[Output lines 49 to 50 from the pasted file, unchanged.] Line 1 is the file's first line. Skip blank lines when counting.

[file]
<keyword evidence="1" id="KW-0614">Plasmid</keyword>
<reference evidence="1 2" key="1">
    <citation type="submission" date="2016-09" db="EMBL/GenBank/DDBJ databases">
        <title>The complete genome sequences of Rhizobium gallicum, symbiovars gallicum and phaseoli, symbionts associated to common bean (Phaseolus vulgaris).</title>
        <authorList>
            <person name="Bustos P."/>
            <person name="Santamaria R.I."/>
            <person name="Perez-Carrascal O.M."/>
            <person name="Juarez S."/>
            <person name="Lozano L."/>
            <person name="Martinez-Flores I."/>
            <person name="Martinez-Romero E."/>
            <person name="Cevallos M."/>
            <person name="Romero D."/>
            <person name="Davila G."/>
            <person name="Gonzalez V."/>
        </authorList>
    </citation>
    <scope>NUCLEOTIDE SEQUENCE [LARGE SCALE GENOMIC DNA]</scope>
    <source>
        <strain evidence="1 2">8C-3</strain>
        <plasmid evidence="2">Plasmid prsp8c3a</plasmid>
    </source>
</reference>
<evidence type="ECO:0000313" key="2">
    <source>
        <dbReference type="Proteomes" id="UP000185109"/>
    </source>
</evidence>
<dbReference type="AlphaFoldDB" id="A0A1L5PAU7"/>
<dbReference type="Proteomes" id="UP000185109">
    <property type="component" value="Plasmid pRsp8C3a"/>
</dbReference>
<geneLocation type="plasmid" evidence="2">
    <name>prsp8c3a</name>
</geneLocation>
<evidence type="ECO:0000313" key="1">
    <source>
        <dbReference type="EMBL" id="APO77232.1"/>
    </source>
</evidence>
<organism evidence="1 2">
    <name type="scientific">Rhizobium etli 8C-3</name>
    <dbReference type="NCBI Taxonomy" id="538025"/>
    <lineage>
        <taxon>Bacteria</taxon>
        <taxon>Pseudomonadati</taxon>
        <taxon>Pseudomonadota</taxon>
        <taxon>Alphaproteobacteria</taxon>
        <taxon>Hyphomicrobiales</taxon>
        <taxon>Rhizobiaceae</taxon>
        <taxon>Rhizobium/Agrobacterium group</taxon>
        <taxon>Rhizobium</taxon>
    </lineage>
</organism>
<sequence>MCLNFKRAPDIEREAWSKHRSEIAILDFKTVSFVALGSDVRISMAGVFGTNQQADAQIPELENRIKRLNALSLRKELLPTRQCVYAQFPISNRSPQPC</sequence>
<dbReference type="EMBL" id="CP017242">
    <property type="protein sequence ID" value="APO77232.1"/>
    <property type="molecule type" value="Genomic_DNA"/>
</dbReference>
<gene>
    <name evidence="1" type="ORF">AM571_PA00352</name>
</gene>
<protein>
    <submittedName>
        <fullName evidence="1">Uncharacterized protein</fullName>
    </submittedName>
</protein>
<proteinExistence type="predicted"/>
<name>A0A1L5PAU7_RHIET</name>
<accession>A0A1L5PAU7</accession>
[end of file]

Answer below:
        <taxon>Alphaproteobacteria</taxon>
        <taxon>Hyphomicrobiales</taxon>